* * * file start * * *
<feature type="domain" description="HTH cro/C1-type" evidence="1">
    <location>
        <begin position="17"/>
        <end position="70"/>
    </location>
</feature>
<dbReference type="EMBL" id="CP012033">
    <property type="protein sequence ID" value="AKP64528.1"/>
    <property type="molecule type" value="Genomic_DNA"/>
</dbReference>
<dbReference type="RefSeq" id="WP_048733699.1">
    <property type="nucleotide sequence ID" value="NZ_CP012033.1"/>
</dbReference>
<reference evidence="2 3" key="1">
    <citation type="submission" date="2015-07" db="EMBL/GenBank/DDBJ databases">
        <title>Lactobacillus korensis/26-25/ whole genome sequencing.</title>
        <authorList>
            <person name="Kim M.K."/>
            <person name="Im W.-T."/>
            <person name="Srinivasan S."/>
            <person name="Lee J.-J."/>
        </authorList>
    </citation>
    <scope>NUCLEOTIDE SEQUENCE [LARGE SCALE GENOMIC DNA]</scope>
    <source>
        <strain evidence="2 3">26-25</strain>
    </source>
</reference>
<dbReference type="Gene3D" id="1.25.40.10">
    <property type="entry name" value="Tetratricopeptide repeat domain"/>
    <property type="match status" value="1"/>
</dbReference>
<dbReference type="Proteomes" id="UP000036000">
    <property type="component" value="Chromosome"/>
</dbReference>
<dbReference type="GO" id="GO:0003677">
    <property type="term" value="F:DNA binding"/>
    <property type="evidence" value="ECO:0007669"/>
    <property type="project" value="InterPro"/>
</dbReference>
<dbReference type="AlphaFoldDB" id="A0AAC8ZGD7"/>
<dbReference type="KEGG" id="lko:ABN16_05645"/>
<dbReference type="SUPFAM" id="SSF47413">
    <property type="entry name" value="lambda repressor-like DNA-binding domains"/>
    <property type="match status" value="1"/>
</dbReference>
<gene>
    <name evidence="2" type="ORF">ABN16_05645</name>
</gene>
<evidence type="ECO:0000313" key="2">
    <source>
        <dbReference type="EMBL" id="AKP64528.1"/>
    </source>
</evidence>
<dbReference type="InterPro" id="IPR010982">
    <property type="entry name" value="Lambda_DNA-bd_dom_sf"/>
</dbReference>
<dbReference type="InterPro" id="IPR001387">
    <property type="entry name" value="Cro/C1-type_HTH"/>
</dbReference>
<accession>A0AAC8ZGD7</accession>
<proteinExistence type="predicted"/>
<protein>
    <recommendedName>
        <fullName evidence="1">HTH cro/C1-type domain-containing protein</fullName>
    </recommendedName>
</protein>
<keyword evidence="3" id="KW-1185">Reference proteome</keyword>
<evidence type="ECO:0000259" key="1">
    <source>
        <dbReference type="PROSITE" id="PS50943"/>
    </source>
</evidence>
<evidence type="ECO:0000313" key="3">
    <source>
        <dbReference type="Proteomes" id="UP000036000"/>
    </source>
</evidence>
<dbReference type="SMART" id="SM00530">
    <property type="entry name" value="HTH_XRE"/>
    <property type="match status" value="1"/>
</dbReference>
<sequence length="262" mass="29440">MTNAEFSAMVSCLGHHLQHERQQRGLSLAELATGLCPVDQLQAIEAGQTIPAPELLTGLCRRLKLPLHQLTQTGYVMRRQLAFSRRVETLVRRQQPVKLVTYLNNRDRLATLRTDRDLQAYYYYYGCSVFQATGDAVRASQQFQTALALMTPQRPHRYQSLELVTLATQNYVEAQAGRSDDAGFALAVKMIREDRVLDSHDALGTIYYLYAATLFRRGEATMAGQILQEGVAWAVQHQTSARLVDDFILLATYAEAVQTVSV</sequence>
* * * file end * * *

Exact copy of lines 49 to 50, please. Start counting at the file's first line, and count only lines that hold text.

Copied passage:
</gene>
<evidence type="ECO:0000313" key="2">